You have more life experience to share

By the time you have reached your mid 30s, you have got a bit of livin' under your belt. You have done some traveling, tasted some exotic foods, maybe you have burned through a few jobs, or a few boyfriends. You've read more books, learned more about the world, and are likely to have completed a higher level of education than some younger parents. It is probably no surprise that the level of education you achieve can have a direct affect on your children.

Studies find that children of educated parents not only have a higher chance of immediate academic success, but also other advantages well into adulthood. As discussed by The Institute for Family Studies, a paper from the Journal of Marriage and Family found that college-educated moms spend more time helping kids with homework, are better able to teach children to advocate for themselves, expose kids to enriching cultural activities, and surround children with a social network of educated friends and role models.

You might have happier kids

While it's true that a woman giving birth after the age of 35 may have to face a few more physical risks than her younger counterparts, science says that her parenting skills may just surpass those of parents in their teens and 20s. In a study of 4,700 Danish mothers, the European Journal of Developmental Psychology found that older moms exhibited "more positive parenting behaviors" than younger parents, with less likelihood of "coercive power assertions" like yelling or severe physical discipline. The study's authors report that this leads to children who grow up with a lower incidence of "behavioral, social, and emotional difficulties."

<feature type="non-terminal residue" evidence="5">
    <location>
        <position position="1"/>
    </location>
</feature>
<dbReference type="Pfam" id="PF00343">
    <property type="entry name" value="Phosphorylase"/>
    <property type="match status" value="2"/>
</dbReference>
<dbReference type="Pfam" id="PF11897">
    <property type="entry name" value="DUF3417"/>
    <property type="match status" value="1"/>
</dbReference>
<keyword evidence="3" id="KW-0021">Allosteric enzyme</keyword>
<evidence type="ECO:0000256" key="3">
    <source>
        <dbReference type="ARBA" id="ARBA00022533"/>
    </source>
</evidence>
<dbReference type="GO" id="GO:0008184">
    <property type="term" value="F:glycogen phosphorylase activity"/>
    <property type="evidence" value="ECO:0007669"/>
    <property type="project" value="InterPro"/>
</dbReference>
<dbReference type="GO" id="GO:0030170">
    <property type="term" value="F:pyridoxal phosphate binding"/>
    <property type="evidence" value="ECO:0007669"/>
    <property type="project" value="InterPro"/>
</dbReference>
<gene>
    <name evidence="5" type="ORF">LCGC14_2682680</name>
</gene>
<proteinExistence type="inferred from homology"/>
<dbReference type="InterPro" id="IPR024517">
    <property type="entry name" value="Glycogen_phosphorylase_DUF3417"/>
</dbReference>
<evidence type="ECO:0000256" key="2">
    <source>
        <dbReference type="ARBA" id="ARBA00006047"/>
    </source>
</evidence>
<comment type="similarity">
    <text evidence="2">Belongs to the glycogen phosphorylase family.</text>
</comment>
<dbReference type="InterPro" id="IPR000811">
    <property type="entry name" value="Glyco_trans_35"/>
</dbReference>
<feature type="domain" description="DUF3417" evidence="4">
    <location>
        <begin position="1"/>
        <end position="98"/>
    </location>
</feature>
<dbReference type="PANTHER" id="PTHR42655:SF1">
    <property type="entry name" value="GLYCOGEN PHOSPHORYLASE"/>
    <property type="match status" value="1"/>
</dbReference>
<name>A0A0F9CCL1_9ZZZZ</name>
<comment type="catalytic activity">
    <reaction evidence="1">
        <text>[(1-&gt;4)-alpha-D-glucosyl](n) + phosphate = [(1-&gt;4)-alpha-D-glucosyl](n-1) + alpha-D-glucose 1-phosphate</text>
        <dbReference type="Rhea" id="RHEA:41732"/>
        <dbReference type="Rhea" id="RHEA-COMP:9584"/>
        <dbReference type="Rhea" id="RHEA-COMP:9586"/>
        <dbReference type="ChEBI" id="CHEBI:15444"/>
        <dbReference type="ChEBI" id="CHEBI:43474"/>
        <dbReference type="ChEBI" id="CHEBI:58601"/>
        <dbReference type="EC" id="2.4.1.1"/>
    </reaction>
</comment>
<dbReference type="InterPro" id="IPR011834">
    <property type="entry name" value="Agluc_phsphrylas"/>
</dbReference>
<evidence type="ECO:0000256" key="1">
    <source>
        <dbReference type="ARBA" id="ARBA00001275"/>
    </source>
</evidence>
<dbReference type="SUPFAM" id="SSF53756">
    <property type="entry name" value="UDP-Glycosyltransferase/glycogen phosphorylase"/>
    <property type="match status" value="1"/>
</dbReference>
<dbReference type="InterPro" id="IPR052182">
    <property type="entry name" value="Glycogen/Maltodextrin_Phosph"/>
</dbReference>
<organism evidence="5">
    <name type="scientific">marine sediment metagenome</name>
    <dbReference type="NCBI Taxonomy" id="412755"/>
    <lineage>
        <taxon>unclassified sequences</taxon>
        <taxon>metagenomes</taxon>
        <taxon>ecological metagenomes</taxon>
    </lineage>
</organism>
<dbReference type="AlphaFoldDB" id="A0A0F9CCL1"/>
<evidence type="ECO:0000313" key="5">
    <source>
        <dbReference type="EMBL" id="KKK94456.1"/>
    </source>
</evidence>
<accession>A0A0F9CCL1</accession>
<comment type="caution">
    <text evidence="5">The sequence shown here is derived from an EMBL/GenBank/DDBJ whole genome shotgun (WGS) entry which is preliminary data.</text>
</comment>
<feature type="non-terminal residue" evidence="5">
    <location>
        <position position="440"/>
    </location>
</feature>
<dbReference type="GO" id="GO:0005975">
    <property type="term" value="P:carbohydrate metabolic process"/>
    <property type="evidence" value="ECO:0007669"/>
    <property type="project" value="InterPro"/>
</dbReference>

And the benefits don't stop there. According to a study of over 30,000 British children, the children of older mothers not only experience less social difficulties, but also exhibit stronger language development, as well as suffering fewer injuries and trips to the hospital.